Handwriting

Handwriting Envy.

You can have a nice car, a huge house, a designer handbag and fingers dripping with diamonds and not even one spark of jealousy will fly from me towards you. But if you have nice handwriting? Please know there is a part of me that hates you.

If I’m just taking notes for myself quickly my handwriting is illegible to anyone but me. If I take my time and try to make it legible, it’s okay but it’s never consistent and never pretty. My handwriting varies greatly depending on the pen or the paper or the angle of which I’m sitting. Sometimes my mood changes my handwriting as sometimes I print more than I use cursive and other times I like all caps or all lowercase. But still…no matter what mood or variation…it’s never pretty.

I’ve considered trying those wonderful monthly handwriting challenges that people like boho berry do but I am not great about committing to month long projects.

While watching TV the other night I decided to use a John Green quote from a commencement address he gave last weekend and practice some handwriting and all it did was make me frustrated.

handrwriting

I find there are certain words I like, or certain letters inside certain words, but then there’s tuff like capital “I” that frustrate me no matter what. And I can’t ever make my writing consistent. I tried, and I did an okay job repeating that one line, eventually it all looked the same. But only becuase I had the previous line to go by. It’s like I can’t even remember my own handwriting!

I do like the final version of “You must be weak before the world” and eventually got into my groove, but then I went on the page before and did my favorite Whitman quote and got frustrated all over again. And then I decided I liked print better.

What are your thoughts on handwriting? Is it important it looks consistent? I see some of your spreads and pages on instagram and I love them because the handwriting is so lovely and uniform but I’m not sure I’m capable of that. I’m okay with the fact that my handwriting will never be beautiful, but I would love for it to be consistent but I’m not sure, even if I did ALL of the handwriting prompts, I could ever settle into something consistent as my moods/pens/writing position is never consistent.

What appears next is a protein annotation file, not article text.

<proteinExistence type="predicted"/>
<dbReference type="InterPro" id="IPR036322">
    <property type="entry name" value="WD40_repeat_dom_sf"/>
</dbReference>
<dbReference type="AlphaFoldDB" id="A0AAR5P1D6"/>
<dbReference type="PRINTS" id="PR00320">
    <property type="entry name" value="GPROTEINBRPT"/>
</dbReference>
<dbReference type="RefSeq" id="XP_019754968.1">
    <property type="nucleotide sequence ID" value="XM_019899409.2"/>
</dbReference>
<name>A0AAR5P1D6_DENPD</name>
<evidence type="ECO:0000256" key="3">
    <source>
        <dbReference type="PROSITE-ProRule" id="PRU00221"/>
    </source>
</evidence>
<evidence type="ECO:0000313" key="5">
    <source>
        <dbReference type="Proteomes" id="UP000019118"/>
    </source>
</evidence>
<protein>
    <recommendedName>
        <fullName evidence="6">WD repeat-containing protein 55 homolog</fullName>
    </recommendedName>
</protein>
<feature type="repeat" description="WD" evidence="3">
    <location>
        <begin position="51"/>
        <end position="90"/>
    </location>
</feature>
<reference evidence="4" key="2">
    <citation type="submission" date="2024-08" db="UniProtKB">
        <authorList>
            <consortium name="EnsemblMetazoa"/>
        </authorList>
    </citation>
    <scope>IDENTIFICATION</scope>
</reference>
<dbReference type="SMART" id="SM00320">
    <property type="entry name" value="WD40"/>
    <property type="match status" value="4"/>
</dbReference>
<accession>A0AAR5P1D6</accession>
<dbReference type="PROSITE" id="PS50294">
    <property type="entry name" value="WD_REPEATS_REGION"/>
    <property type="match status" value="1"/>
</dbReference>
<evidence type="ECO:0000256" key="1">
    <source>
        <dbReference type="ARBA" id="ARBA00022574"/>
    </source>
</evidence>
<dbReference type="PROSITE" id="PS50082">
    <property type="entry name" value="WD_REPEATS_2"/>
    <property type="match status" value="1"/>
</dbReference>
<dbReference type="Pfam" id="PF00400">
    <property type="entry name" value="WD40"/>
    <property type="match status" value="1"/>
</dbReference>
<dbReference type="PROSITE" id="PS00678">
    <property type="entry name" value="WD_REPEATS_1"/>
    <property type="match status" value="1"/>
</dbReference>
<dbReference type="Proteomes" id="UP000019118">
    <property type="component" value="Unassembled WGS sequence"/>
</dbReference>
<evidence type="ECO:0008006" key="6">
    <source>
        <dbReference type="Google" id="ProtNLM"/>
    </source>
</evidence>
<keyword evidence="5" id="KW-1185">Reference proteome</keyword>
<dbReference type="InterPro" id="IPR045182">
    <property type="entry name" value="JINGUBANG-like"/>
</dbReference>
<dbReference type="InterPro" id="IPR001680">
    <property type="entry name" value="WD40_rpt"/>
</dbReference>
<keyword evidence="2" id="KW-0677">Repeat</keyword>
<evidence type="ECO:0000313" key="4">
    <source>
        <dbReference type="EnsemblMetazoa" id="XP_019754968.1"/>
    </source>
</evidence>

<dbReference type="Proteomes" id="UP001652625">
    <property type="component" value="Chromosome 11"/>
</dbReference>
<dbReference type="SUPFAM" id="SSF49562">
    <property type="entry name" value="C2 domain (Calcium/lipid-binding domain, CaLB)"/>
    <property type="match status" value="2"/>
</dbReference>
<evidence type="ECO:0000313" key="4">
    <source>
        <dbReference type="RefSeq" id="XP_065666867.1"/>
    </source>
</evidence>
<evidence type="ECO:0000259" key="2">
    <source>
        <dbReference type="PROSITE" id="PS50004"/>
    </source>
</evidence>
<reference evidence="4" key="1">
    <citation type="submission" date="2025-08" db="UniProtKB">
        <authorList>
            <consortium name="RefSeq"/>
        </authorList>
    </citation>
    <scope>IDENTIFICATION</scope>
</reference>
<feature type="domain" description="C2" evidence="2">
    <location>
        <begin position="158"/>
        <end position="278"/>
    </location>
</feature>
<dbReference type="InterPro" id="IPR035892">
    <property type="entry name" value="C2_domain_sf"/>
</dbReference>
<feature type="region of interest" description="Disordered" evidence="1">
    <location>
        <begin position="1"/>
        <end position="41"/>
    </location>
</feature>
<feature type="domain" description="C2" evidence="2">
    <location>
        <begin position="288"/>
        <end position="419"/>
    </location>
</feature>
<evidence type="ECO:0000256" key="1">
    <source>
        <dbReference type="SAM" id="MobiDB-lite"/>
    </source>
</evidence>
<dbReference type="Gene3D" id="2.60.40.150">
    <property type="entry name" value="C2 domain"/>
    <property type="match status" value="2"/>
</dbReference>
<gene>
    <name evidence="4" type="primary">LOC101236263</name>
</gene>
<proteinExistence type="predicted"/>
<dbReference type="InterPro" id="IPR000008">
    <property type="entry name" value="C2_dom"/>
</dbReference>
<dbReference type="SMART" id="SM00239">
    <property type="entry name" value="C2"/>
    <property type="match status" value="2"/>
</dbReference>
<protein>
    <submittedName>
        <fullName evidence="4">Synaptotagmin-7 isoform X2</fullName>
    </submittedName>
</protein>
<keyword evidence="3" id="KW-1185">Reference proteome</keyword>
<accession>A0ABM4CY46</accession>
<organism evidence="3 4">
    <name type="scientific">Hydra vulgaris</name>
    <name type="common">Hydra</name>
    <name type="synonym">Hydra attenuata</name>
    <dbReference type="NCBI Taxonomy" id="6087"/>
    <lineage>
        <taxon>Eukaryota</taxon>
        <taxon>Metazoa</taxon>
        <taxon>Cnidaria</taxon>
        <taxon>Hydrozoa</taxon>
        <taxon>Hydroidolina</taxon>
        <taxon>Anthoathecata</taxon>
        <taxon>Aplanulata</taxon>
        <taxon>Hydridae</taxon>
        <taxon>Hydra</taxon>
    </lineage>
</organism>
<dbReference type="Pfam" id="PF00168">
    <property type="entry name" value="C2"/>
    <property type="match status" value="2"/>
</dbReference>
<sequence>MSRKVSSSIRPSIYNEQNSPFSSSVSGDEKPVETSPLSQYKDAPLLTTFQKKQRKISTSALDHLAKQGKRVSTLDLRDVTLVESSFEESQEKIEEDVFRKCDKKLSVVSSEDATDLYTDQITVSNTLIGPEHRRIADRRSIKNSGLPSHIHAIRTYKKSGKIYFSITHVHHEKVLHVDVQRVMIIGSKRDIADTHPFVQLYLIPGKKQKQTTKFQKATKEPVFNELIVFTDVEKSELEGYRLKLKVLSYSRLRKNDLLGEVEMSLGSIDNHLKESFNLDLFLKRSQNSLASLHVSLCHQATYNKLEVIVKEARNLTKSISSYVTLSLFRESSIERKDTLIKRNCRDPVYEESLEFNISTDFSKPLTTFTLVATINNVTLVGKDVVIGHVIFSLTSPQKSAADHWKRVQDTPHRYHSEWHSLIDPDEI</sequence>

And how dorky am I for even spending more than 30 seconds on this topic?

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15 Comments

  1. Anna B says:

    I know the struggle so well! Personally, I’ve trained myself to write legibly and neatly but I have to take forever to do it, and scribbling down notes makes it look much worse. I wish I could have handwriting like the beautiful instagram studygram posts have.

  2. Kimberly says:

    I could have written this myself!!! I have the same envy…I also envy people who sing well. LOL!!

  3. I think you’re in far more company than you’d think. I stumbled back into the bullet journal community while trying to find a system for improving my handwriting several months ago. I bought Fix It Write, then the Spencerian Script set, and handwriting books meant for grades 3-5. I tried printing out different paper ruling and using French Ruled notebooks. And I got increasingly frustrated as nothing seemed to stick. I could do the practice until my hand fell off, but when I needed to write something down, especially in a rush, my nearly-40 years of “my writing” is what appeared on the page. I tried every type of pen, and those made no difference, either. So I eventually decided I’m just gonna have to try to like my handwriting for what it is – unique, disorganized, inconsistent. Besides, it’s what you’re writing that is important, not how it looks to others.

  4. tishushu says:

    I’ve done the rockyourhandwriting challenge for 3 months now and my regular handwriting has slightly changed. But I totally understand how you feel about this! All the pretty, consistent, clean handwriting of the bujo faves gets me miffed! But I choose to work on it.

  5. There was a video by poketfullofvintage on Youtube about pens and your penmanship. It’s what makes you ‘you’ just like your finger prints. If you want to work on brush script as a creative outlet, then go for it, but don’t try to force changing your handwriting/script. Personally, I LOVE seeing your cryptic, abbreviated daily entries in your bullet journal. I’ve been doing the same thing lately. I was getting too bogged down with the details. I knew what they meant and it was all that mattered.